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Avoiding any rash deportation or expulsion of trafficked persons is crucial for adequate protection of victims.
If a person residing in Germany is identified as a trafficked person on the grounds of specific evidence, the immigration authorities principally have a legal obligation to grant the person a three-month period to leave the country. In this case, legal provisions give priority to humanitarian grounds over prosecution interests; as soon as there is any evidence that this is a case of trafficking in human beings, potential victims must be granted a residence permit during an adequate period during which they are effectively protected from any expulsion order or deportation. Trafficked persons need this time in order to:
The person can demonstrate that there is tangible evidence through a plausible statement before the immigration authorities, but the police or the public prosecution can also provide information regarding this point. Any evidence provided by counselling centres specialised in supporting trafficked persons can also be taken into account. This must, in KOK’s view, urgently be taken into account on the ground.
When the “Second Act for the Directives Implementation” (Act for the Implementation of the European Union Directives on Residence Rights and for Adapting National Provisions to the EU Visa Code) came into force on 26 November 2011, the reflection and stabilisation period for trafficked persons was increased from at least a month to a minimum of three months.
Section 59 para. 7 of the Residence Act now provides for the following:
(7) If the immigration authorities have tangible reasons to believe that the foreign national is a victim of an offence covered by Section 25 para. 4a sentence 1 or by Section 25 para. 4b sentence 1, they have the obligation to grant, unlike the specification in para. 1 sentence 1, a period to leave the territory, allowing the person to take a decision regarding their willingness to testify in accordance with Section 25 para. 4a sentence 2 no. 3 or Section 25 para. 4b sentence 2 no. 2. The period granted to leave the territory must be three months minimum. The immigration authorities can waive, revoke or shorten the period specified in sentence 1 provided that
1) the foreign national’s residence is a threat to public security or order, or to any other key interests of the Federal Republic of Germany, or
2) the foreign national has voluntarily been in contact again with the individuals defined in Section 25 para. 4a sentence 2 no. 2 (…). The immigration authorities or anybody mandated by them informs the foreign national of existing rules, programmes and measures for victims of offences covered by Section 25 para. 4a sentence 1.
The Act uses the expression “period granted to leave the territory” to refer to the reflection and stabilisation period. KOK judges this to be unfortunate, as one might fear that the relevant authorities will not recognise the purpose of such a provision if it suggests the victim should be leaving the territory. Another critical point is the fact that the reflection period is limited to the decision regarding the person’s willingness to testify, which, in addition to the wording used in Section 59 para. 7 of the Residence Act, is also mirrored by the inclusion of the reflection period in the Residence Act under the title “Threat of deportation” and in the paragraph on the “Enforcement of the obligation to leave the country”.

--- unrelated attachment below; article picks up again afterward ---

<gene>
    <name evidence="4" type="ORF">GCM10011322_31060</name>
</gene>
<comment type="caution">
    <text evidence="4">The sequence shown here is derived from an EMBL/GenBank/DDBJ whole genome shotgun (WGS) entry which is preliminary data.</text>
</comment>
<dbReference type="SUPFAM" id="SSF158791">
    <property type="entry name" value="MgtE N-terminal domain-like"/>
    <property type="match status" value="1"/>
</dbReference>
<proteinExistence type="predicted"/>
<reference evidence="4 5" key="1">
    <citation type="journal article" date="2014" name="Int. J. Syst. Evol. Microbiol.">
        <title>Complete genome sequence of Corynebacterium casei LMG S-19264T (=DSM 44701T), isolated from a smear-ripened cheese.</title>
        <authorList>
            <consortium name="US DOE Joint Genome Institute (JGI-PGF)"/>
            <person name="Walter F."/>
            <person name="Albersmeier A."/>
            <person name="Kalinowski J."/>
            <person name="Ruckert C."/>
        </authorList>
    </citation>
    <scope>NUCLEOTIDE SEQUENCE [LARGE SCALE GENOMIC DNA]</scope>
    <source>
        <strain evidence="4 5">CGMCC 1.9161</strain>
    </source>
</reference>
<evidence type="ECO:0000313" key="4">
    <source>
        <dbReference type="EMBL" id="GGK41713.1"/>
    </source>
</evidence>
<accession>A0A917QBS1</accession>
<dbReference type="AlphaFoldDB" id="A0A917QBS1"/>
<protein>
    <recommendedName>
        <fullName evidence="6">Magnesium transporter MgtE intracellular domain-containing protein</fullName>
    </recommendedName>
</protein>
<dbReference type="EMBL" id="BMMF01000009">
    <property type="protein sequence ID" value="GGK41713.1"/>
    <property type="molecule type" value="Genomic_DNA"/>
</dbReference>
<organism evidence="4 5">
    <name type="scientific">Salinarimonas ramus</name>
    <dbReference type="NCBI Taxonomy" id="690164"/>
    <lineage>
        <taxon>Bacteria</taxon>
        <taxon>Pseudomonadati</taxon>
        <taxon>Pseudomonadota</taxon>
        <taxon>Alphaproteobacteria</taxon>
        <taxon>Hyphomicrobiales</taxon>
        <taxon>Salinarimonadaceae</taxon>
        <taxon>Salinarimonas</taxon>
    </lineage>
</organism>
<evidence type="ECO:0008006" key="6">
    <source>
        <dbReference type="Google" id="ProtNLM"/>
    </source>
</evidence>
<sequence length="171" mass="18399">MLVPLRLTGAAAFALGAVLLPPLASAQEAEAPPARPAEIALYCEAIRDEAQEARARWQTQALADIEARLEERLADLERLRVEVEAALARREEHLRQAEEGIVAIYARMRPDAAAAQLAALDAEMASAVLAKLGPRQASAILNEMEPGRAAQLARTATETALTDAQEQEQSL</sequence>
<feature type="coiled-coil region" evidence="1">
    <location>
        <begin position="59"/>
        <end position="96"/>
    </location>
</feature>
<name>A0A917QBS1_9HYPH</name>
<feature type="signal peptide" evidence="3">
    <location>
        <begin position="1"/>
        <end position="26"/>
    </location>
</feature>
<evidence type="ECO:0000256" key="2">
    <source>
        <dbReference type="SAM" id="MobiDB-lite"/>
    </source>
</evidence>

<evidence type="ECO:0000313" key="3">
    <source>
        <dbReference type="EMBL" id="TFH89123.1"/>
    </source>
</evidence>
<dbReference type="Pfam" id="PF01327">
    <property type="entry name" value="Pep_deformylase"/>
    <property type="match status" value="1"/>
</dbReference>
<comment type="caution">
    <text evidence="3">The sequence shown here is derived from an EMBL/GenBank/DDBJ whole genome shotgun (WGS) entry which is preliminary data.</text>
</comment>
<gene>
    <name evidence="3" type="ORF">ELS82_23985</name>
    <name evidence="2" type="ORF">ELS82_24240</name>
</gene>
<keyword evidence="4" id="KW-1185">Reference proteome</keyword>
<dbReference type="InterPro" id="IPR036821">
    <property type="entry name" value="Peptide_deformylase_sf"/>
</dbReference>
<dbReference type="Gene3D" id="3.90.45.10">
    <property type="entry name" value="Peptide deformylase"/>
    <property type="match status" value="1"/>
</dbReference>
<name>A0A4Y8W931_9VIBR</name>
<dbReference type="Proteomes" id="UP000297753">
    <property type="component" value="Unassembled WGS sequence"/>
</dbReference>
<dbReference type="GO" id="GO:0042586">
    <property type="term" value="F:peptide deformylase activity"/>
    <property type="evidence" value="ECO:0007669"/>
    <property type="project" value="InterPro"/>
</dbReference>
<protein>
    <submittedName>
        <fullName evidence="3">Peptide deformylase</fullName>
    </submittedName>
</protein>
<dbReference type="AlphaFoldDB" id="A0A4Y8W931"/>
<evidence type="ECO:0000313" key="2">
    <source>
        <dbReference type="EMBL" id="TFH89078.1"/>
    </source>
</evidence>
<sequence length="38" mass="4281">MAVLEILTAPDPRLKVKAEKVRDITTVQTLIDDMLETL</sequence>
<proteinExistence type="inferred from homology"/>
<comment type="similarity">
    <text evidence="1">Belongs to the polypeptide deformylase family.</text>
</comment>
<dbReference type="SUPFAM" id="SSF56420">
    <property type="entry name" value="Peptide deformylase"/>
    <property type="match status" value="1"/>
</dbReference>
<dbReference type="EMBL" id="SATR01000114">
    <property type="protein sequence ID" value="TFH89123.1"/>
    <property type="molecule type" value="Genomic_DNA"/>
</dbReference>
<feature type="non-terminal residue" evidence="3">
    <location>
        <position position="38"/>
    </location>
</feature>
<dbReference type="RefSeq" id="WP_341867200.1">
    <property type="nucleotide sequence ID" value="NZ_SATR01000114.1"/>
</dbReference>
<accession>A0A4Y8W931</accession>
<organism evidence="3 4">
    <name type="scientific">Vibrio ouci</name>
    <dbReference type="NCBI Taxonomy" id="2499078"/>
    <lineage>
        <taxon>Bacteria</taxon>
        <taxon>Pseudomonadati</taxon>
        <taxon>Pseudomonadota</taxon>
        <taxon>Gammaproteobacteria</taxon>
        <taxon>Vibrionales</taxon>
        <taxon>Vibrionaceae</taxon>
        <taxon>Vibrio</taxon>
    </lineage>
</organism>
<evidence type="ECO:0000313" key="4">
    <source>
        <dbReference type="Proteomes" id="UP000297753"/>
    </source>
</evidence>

Provisions derived from EU law
According to Section 6 para. 1 of EU Directive 2004/81/EC (Directive on protection of the victims), member countries are required to ensure that trafficked persons are granted a reflection period during which they can recover and escape from the influence of the perpetrators. The aim of this period is to allow trafficked persons to become fully aware of their situation, their legal rights and advice options, to seek information on existing programmes and to take informed decisions regarding their future. However, the “period granted to leave the territory” primarily focuses on the interests of prosecuting authorities, and not on human rights issues or the protection of victims. Trafficked persons are indeed expected to mainly use this time to decide whether they are willing or not to cooperate with prosecuting authorities.
KOK views this with scepticism and believes that there is still room for improvement. We recommend, among other things, greater involvement of specialised counselling centres in the decision of the immigration authorities in cases of suspension of the reflection period.
The Council of Europe Convention on Action against Trafficking in Human Beings also refers to what it calls in Article 13a the “Recovery and reflection period”. Article 13 reads as follows:
“Each Party shall provide in its internal law a recovery and reflection period of at least 30 days, when there are reasonable grounds to believe that the person concerned is a victim. Such a period shall be sufficient for the person concerned to recover and escape the influence of traffickers and/or to take an informed decision on cooperating with the competent authorities. During this period it shall not be possible to enforce any expulsion order against him or her. (…) During this period, the Parties shall authorise the persons concerned to stay in their territory.”